The Origin Of The Cowboy Hat

The high-crowned, wide-brimmed cowboy hat is most famous for serving as the emblematic item of clothing for the cowboy in North America. Many people wear it today, but it is especially popular among ranch workers in the western and southern United States, western Canada, and northern Mexico. It is also popular among many international, regional Mexican, and sertanejo music performers, as well as rodeo competitors in North America. It is acknowledged as a component of Old West clothing on a global scale.

The sombrero, various wide-brimmed hats worn by farmers and stockmen in the eastern United States, as well as the designs worn by the United States Cavalry, are just a few examples of the hats that have influenced the modern cowboy hat. The open-crowned “Boss of the Plains” was the original western headwear design. Next came the front-creased Carlsbad, which would later be dubbed “the” cowboy look. The wide-brimmed, soft-felt, high-crowned western hats that came after are closely linked to the cowboy image.

The Earliest Cowboy Hats

Although the very first cowboy hat didn’t appear until the 1860s, its history can be traced back to the 13th century. According to historical accounts, Mongolian horseback riders wore hats with a high crown and wide brim to keep their heads warm and shield their faces and necks from the sun. Similar wide-brimmed hats were adopted by many cultures living in hot, sunny climates, including Mexican culture with their sombrero. The American cowboy hat is believed to have been invented by early Texan cowboys who took inspiration from the sombrero or poblano worn by Mexican vaqueros.

The Birth of American Cowboy Hat

Stephen Stetson, a hatmaker, gave birth to John B. Stetson in New Jersey in 1830. Before receiving a tuberculosis diagnosis and being told he didn’t have long to live, he worked for his father. He then left for the American West in search of an adventure out of fear that he wouldn’t get another chance. After beating tuberculosis, he returned to his native East and embarked on a new mission: creating a hat that would be useful to Westerners. He had seen worn-out, flea-infested coonskin caps and bowlers that failed to protect wearers from the sun on his journey. Stetson created the “Boss of the Plains” hat in 1865 using the hat-making techniques he had learned from his father.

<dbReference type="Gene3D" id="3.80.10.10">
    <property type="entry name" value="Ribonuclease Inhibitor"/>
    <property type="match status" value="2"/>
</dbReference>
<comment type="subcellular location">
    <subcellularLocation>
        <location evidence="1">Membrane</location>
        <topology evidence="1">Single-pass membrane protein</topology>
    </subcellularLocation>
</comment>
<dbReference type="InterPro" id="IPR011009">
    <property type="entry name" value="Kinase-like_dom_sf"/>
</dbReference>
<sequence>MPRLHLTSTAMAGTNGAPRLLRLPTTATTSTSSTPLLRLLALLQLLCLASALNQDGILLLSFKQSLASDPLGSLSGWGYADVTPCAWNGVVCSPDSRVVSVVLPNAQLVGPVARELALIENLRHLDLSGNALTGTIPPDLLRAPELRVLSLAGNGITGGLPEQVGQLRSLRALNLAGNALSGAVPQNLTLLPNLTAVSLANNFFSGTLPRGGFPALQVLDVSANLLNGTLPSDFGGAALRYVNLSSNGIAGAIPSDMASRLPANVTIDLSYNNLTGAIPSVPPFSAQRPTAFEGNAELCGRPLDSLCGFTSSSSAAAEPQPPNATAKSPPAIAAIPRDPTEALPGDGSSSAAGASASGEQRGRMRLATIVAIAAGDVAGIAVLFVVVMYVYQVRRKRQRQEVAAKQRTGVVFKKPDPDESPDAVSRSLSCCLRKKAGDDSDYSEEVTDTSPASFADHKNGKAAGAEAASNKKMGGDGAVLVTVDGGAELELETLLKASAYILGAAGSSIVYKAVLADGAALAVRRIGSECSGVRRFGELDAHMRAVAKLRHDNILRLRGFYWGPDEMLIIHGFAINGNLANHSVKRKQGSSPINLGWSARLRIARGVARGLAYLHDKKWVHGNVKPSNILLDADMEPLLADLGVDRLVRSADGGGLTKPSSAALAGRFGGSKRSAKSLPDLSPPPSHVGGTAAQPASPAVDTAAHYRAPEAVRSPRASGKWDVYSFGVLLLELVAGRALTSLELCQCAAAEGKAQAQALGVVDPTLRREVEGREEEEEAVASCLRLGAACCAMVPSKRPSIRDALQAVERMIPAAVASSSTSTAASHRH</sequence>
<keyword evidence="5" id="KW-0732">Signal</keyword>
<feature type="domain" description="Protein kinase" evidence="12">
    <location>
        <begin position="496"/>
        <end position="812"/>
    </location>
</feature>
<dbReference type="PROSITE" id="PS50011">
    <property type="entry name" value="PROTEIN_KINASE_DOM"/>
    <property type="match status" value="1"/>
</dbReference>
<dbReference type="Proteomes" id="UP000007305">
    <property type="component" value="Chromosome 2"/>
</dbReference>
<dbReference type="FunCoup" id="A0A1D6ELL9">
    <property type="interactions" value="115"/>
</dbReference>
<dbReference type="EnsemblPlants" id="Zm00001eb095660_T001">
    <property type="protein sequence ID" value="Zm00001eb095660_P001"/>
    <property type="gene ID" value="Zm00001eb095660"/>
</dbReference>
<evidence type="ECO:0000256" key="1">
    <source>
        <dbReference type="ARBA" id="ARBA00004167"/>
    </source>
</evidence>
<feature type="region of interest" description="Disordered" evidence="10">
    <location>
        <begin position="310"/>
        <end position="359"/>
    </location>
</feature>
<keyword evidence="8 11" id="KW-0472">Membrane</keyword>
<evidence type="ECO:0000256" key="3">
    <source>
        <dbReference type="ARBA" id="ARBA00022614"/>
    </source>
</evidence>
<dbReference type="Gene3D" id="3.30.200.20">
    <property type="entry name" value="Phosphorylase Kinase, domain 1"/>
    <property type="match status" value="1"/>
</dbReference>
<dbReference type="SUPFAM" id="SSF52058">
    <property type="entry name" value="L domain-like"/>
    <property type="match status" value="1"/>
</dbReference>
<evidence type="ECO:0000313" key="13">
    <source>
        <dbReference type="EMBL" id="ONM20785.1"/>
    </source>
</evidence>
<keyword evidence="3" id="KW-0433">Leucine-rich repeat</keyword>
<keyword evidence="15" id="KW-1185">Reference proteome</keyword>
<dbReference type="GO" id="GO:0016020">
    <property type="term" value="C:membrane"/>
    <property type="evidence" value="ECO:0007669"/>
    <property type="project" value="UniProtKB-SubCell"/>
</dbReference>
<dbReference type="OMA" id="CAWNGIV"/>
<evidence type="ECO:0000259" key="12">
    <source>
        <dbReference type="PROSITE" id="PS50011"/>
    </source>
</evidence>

More About the American Cowboy Hat

It was created by John B. Stetson to be strong, water-resistant, portable, and stylish. The original hats were made of fur-felt and featured lining, a chin strap, and a sweatband to distinguish the front from the back. They mainly had neutral shades of grey, black, brown, or white. In order to waterproof his hats, Stetson used beaver felt far too heavily. As a result of their reputation as waterproof, the hats were frequently used to carry water when necessary. The “Boss of the Plains” hat gained acceptance and was seen as a status symbol in the West very quickly. These hats eventually gained the name “Stetsons,” after their inventor, but you probably just call them cowboy hats.